On the south bank is a podium for judges, and opposite this, on the north bank, the altar of Demeter Chamyne, whose priestess was the only woman allowed to watch the games. The stadium could accommodate approximately forty-five thousand people, but the banks never had permanent seats. The early German excavations first investigated the race track, but the recent German excavations of 1952-1966 uncovered the entire monument. In 2004, the ancient stadium of Olympia will re-live its former glory, since it will host the shot put event of the Athens Olympic Games.

You can read more here.


Archaeological Museum of Olympia

The museum is a must, as it has some of the most important works of Classical art such as the sculpted decoration of the temple of Zeus, one of the Seven Wonders of the Ancient World, the statue of Nike by Paionios and the famous Hermes of Praxiteles are major museum’s masterpieces. Equally important is the bronze collection, the richest of its kind in the world.

You can read more here.


Modern Olympic Games Museum

The Modern Olympic Games Museum was founded in 1961 and the Hellenic Olympic Committee is responsible for its operation. The museum was based on the collection of Georgios Papastefanou, who was the first to believe in the possibility of spreading the Olympic Idea and Education through a museum. For this purpose, he donated a building, which is located in the village of Olympia, along with his rich collection to the Hellenic Olympic Committee. The museum contains rare memorabilia from the Modern Olympic Games, photographs, medals, diplomas, cups, etc., and a valuable collection of rare stamps. Various Olympic Committees and individuals have donated items which admirably complement the Museum collection.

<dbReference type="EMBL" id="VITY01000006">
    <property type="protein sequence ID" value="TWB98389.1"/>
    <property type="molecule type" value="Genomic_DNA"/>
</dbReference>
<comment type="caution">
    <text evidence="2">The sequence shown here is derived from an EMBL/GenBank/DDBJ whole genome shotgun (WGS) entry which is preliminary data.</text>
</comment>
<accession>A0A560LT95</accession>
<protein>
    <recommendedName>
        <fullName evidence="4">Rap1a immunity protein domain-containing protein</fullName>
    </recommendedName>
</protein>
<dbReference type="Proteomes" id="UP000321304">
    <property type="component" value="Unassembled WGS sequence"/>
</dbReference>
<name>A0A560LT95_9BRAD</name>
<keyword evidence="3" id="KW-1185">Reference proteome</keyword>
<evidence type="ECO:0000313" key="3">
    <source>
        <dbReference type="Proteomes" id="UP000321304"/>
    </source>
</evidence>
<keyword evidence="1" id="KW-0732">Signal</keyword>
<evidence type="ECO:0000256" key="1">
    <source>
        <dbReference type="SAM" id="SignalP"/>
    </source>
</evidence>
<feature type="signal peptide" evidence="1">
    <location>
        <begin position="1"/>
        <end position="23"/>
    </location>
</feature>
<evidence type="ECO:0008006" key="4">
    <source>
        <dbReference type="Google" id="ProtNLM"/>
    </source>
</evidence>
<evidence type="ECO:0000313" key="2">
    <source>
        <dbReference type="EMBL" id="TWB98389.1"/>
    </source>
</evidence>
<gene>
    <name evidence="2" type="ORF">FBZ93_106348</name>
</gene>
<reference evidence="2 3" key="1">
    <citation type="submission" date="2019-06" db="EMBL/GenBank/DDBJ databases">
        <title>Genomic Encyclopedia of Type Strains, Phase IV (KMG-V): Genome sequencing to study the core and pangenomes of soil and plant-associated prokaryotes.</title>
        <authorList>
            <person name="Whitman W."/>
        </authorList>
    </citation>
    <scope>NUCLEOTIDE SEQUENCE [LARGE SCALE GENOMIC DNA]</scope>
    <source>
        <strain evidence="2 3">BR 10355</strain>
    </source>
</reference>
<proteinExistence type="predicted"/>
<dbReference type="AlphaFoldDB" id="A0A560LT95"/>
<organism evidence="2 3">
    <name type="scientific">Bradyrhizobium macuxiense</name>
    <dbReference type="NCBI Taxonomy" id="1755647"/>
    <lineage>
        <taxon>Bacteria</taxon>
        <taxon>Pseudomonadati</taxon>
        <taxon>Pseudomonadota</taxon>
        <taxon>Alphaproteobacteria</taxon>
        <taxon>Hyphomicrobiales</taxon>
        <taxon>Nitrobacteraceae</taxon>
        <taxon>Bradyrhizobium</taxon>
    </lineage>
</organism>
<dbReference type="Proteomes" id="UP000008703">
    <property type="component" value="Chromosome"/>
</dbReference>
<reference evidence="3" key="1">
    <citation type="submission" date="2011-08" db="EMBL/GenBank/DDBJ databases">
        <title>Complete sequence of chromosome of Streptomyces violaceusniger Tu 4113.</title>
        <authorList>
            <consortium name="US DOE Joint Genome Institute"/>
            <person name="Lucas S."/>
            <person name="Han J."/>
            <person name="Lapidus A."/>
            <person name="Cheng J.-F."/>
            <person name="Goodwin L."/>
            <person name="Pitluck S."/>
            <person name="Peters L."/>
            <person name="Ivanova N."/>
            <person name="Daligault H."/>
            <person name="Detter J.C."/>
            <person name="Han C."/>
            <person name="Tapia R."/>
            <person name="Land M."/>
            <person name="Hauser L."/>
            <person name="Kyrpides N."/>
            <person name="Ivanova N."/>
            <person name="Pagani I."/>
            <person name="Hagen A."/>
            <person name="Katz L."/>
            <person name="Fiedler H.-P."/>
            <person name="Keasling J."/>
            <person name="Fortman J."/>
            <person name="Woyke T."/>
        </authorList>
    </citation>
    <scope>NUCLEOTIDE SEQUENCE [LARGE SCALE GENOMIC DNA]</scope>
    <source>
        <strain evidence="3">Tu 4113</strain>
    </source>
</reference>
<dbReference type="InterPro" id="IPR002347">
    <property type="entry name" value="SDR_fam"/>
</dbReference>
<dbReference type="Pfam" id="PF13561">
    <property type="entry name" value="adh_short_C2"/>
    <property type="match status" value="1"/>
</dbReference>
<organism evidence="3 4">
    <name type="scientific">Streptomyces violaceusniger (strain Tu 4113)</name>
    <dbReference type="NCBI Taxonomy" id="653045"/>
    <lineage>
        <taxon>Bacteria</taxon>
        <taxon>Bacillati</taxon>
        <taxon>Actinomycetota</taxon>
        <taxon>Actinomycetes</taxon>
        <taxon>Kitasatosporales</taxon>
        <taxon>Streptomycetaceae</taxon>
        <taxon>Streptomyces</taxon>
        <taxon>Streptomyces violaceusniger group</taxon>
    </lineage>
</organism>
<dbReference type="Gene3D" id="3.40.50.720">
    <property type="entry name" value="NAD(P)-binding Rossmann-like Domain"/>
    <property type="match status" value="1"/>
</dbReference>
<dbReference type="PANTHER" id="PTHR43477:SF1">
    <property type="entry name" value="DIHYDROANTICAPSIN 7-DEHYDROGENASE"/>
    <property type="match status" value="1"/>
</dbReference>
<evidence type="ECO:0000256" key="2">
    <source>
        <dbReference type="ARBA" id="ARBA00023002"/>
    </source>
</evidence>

You can read more here.

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Covid-19 Info

Dear CISM friends,

Please pay attention to the following announcement:

According to the present COVID – 19 restrictions existing in our country, concerning all indoor events (conferences, symposia, exhibitions, etc), all participants must have with them:

1. Vaccination certificate issued by a certified authority (in English) OR

2. Certificate of Recovery from the SARS – CoV -2 (COVID-19) virus infection, issued by a public authority. The certificate is issued 30 days after the day of the first positive COVID – 19 test and is valid for 6 months after it (in English).

This announcement has to do only with your participation in the Symposium Hall and BoD meeting.

Regarding your entrance in Greece, please follow the restrictions on the link below:

https://travel.gov.gr/#/

Please let us know if this announcement affects your participation in the CISM international Symposium or the 3rd BoD meeting.